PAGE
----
The Glass Fire has burned down at least one winery and is currently zero-percent contained.

By Mike Pomranz
September 28, 2020
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Glass Fire Napa California
Firefighters from the Sacramento Fire Department take part in a firing operation near a property along Crystal Springs Road as firefighters work to contain the Glass Fire in Napa County on Sunday, Sept. 27, 2020 in Deer Park, CA.
| Credit: Kent Nishimura / Contributor/Getty Images

Part of what made this year’s California fires so problematic for winemakers—beyond their record size—is that they struck earlier in the harvest season. Whereas 2019’s devastating Kincaide Fire broke out in October, the 2020 fires first struck in August. Not only did this mean more grapes were still on the vine, leaving them vulnerable to smoke taint, but another potential issue lurked in the distance: Wildfire season was far from over.

Over the weekend, those fears were confirmed: Cal Fire says that while the LNU Lighting Complex that tore through parts of Sonoma and Napa last month is now 98 percent contained, a new incident—the Glass Fire—began burning and, as of this writing, currently has zero containment across 11,000 acres in Napa County. At least one winery is already destroyed.

The 41-year-old Chateau Boswell winery in St. Helena was engulfed by the rapidly moving blaze on Sunday night, according to The Sacramento Bee.

Meanwhile, Wine Spectator reports that the Hourglass and Tuck Beckstoffer wineries have also suffered extensive damage. “It’s hard to say what the true damage is,” Hourglass winemaker Anthony Biagi told the wine magazine, adding that the wine in barrels was fine, but other parts of the property were likely destroyed. “The fire burned through our Blueline vineyard adjacent to Calistoga Ranch… The upper eastern Napa Valley got hammered.”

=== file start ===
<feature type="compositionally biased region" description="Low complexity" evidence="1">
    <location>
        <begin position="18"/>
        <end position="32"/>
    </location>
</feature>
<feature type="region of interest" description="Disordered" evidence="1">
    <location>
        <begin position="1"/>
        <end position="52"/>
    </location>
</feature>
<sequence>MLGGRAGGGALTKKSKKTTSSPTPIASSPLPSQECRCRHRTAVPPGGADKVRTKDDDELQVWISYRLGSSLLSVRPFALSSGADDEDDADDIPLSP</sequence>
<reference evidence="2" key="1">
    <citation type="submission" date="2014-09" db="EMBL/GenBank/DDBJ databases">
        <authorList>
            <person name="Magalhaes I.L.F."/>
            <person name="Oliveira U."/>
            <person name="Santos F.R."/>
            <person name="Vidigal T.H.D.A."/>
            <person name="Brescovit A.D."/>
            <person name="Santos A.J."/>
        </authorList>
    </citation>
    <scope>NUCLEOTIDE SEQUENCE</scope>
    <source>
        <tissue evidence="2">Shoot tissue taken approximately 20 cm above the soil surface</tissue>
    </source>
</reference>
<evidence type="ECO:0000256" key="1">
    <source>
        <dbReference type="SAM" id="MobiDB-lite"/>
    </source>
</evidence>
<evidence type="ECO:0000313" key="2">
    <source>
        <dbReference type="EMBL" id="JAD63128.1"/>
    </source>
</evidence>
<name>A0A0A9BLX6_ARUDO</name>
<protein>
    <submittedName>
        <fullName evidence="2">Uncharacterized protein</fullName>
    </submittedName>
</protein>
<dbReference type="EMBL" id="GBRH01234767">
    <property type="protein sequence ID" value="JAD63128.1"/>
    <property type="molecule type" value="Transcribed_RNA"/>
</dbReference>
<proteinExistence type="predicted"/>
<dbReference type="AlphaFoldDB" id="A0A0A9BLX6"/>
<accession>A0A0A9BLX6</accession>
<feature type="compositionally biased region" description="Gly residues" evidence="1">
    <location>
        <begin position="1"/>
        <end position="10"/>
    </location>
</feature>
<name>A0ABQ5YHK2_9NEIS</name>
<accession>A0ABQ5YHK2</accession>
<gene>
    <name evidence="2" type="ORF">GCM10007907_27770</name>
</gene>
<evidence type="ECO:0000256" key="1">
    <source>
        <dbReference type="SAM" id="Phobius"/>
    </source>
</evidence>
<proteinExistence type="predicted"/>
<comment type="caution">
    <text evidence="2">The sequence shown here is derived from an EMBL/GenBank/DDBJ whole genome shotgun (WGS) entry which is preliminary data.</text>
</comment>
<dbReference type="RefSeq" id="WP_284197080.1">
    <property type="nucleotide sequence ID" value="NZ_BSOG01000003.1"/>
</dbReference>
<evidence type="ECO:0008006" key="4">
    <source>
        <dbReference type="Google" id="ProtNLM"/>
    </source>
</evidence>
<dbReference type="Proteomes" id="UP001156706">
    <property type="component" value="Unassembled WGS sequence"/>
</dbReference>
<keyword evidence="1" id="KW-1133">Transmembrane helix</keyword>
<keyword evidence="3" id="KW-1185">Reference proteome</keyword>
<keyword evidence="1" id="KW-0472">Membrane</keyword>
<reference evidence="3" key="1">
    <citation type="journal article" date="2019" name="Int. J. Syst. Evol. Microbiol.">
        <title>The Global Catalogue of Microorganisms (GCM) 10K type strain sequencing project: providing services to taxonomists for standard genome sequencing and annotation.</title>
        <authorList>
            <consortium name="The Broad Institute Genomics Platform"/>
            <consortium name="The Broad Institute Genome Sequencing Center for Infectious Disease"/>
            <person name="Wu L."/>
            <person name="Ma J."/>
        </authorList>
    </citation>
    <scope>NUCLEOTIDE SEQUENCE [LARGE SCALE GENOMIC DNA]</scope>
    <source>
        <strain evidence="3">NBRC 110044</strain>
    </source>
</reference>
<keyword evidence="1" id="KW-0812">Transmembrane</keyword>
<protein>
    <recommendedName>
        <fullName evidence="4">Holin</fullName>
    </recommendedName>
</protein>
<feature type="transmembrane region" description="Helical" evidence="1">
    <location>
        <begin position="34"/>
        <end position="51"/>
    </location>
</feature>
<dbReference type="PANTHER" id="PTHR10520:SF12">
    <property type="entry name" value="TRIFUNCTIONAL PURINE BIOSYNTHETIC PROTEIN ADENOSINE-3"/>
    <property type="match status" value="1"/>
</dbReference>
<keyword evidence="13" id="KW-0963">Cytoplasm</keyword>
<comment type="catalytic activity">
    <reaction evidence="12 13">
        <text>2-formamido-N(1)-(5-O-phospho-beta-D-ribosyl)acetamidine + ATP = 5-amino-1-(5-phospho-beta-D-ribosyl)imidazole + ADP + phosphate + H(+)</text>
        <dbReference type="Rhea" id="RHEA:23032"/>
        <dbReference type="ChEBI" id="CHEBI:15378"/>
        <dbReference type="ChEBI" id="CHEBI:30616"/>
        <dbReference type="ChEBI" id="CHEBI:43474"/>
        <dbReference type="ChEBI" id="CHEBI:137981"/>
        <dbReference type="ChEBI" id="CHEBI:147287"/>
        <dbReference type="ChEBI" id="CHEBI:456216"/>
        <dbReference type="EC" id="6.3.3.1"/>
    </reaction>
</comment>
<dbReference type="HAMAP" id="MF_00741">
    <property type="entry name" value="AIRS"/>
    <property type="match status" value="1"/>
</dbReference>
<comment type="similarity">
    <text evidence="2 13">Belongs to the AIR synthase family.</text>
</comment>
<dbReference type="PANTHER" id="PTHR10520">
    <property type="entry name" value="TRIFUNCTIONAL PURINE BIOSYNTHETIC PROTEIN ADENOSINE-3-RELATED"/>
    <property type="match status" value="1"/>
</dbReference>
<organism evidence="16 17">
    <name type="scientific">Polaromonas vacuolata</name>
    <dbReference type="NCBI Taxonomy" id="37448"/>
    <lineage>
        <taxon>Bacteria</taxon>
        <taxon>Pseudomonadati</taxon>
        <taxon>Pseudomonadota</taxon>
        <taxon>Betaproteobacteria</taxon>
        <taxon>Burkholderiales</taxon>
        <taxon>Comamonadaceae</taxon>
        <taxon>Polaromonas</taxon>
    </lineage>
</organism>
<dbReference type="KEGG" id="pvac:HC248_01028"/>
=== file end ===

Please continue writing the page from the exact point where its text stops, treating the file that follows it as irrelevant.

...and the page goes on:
Tuck Beckstoffer, president & CEO of his namesake vineyards, told a similar story. “We saved the winery last night, but everything else was lost,” he was quoted as saying.

And the fire, which began in the early a.m. hours Sunday, is far from over. Evacuations have been ordered in many parts of the county, and Cal Fire states that as many as 8,500 structures, mostly homes, are already at risk, according to the Bee. “There have been numerous evacuations, that’s been going on through the night,” Cal Fire spokesman Tyree Zander was quoted as saying today. “They have a rapid rate of spread, a dangerous rate of spread.”

“There is no containment and there are multiple fronts,” Napa County emergency services official Janet Upton stated, adding that wind gusts were expected into the evening, making the job of battling the flames more difficult. “We need to get through this period.”

Update 09/29/2020: Since yesterday, the Glass Fire has continued to rapidly expand—more than tripling in size to over 36,000 acres, but still with zero-percent containment. One of the most noteworthy losses was the complete destruction of the three Michelin-starred Restaurant at Meadowood which, along with other parts of the resort, burned to the ground, captured in stunning videos.

More wineries also suffered significant damages, with The Santa Rosa Press Democrat reporting damages to both the Castello di Amorosa winery and the Tofanelli Family Vineyard. The paper also suggests that, in general, these fires could essentially end the 2020 harvest season as any additional work would be too high risk and any remaining grapes would likely be smoke damaged. Additionally, the San Francisco Chronicle is publishing a running list of Napa Valley wineries that have suffered damages due to the fire: Beyond those already mentioned, that list currently also includes the Fairwinds Estate Winery, Hunnicutt Wines, Newton Vineyard, and Sterling Vineyard.